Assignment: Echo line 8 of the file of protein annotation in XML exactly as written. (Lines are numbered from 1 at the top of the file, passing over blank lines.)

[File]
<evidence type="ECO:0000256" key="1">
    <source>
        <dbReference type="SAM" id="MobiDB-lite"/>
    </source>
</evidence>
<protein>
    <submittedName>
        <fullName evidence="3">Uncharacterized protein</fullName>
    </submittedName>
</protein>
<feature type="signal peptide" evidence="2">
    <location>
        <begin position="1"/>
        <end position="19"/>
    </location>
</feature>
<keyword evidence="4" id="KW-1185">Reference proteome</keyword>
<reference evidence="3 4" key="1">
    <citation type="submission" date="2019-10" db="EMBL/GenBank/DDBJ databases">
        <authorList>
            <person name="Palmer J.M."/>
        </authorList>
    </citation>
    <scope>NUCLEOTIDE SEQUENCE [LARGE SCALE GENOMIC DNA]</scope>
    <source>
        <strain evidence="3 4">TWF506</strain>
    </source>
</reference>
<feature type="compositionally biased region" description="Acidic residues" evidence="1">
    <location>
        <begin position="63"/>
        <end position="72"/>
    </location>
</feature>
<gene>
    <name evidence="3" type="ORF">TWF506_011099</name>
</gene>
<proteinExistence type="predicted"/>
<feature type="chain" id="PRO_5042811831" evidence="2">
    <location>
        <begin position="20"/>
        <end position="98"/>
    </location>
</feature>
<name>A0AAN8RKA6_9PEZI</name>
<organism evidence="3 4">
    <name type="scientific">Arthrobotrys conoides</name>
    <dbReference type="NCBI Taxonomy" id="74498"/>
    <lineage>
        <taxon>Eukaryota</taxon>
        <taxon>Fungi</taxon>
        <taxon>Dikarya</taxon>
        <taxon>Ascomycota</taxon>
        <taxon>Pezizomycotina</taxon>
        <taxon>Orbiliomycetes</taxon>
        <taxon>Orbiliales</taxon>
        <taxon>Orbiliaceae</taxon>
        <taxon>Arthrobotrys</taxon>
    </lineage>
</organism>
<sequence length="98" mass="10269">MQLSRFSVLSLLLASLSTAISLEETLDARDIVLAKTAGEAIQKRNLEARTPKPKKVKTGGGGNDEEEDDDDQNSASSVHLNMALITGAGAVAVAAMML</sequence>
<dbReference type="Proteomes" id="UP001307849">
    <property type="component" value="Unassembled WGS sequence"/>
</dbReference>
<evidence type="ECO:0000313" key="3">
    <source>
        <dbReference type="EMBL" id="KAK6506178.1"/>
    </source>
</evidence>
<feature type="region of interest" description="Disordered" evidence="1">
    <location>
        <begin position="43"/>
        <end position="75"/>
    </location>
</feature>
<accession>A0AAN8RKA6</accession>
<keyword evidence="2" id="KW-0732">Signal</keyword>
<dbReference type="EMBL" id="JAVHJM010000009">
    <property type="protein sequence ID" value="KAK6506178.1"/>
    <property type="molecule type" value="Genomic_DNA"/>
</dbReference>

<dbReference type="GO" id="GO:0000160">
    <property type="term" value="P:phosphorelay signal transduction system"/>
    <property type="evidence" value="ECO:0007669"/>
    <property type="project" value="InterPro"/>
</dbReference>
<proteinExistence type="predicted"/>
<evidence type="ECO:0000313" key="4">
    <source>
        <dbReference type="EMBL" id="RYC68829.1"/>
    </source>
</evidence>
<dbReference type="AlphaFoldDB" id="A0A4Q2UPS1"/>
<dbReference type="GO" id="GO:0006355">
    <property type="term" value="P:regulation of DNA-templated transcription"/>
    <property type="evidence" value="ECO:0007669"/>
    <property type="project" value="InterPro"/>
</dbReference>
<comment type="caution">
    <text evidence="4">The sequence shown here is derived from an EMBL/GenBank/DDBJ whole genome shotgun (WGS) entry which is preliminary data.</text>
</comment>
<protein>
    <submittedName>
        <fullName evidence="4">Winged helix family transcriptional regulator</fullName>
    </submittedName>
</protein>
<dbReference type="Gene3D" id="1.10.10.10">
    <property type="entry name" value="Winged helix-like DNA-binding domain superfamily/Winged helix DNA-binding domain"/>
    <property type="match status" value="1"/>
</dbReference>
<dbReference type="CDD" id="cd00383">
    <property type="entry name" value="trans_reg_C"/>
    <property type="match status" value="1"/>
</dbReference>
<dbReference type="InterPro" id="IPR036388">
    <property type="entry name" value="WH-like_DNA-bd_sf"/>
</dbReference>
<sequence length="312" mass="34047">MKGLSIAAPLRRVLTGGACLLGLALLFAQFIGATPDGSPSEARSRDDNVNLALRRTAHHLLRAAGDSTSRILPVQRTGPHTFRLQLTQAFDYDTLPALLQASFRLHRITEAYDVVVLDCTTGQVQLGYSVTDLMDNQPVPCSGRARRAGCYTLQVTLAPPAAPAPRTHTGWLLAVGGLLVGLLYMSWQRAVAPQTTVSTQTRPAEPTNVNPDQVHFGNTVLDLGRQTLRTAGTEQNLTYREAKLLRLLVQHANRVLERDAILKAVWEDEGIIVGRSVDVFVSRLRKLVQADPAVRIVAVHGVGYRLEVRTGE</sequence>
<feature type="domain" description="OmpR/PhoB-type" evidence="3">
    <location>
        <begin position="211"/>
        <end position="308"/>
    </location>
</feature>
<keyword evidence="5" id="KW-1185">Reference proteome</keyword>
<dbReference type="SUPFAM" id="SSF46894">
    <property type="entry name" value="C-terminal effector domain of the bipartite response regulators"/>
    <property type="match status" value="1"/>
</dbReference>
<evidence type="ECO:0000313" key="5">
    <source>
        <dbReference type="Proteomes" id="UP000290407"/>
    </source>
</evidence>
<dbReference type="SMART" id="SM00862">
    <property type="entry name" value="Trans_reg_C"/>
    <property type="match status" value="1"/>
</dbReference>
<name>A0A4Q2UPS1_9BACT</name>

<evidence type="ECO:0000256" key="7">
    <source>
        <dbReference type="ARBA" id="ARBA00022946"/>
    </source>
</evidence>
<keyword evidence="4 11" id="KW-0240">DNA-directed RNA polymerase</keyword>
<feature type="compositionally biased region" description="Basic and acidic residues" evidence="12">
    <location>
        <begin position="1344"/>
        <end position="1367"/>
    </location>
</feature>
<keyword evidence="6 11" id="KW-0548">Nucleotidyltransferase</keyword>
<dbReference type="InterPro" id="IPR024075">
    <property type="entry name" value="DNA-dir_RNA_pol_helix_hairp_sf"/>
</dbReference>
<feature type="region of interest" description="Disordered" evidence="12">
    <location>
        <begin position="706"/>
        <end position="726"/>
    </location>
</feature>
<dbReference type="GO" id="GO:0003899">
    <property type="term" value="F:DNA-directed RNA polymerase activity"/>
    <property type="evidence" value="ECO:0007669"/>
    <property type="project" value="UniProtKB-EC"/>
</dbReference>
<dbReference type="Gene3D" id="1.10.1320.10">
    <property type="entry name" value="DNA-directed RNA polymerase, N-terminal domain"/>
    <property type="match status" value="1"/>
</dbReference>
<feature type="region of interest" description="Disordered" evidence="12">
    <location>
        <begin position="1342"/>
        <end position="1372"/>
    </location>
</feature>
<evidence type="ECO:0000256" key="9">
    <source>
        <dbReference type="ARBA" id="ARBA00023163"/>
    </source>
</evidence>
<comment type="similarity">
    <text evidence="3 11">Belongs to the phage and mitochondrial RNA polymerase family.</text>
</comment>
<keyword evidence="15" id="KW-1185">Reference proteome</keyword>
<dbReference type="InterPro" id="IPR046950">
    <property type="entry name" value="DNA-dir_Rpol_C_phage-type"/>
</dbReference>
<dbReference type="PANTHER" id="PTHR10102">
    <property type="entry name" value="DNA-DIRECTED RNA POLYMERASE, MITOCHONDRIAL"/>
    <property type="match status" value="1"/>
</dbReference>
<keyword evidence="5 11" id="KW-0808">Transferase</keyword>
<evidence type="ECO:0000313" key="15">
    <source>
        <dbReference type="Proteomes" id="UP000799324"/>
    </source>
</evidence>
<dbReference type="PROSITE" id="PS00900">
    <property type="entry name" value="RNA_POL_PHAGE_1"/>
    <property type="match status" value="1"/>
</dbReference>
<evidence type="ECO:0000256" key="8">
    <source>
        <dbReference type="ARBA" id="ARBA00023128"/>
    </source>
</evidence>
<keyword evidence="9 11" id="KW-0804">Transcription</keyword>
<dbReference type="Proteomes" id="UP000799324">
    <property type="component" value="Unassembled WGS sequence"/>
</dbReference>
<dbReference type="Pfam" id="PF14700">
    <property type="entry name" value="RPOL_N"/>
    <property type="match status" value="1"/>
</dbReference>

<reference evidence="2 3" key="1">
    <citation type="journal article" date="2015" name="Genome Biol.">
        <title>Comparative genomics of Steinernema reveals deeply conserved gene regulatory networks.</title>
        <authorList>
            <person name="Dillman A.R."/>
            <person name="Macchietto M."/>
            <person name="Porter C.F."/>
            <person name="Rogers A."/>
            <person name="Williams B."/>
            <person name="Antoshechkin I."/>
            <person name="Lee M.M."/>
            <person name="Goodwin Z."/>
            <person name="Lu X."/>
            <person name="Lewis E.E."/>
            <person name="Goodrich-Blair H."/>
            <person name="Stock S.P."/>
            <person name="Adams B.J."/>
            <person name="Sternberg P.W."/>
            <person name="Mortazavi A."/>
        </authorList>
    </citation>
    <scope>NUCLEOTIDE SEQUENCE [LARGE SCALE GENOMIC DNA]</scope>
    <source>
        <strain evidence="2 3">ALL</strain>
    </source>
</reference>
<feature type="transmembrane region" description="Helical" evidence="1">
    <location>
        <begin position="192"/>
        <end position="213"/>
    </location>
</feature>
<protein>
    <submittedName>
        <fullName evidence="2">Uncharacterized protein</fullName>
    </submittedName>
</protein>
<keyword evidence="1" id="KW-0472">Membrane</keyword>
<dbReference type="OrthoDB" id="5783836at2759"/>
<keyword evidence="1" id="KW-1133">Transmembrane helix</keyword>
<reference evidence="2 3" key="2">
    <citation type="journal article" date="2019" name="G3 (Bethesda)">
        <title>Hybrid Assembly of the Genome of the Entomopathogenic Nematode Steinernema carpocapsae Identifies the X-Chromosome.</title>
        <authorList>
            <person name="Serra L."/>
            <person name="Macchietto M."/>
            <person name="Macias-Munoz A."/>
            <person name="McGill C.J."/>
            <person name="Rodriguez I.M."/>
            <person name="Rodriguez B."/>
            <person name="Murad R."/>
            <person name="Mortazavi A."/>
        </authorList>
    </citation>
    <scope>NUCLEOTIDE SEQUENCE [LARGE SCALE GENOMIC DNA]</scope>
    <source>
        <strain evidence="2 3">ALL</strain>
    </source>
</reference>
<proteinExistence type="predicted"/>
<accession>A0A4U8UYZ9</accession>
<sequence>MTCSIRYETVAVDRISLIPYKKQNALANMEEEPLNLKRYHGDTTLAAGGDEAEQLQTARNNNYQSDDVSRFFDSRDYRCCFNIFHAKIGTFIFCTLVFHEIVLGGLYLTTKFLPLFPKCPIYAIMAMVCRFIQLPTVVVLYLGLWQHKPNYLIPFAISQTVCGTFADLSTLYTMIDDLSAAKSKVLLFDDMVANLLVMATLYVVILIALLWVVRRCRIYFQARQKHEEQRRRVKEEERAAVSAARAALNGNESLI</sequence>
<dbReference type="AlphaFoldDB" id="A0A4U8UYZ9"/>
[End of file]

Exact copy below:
        <fullName evidence="3">Uncharacterized protein</fullName>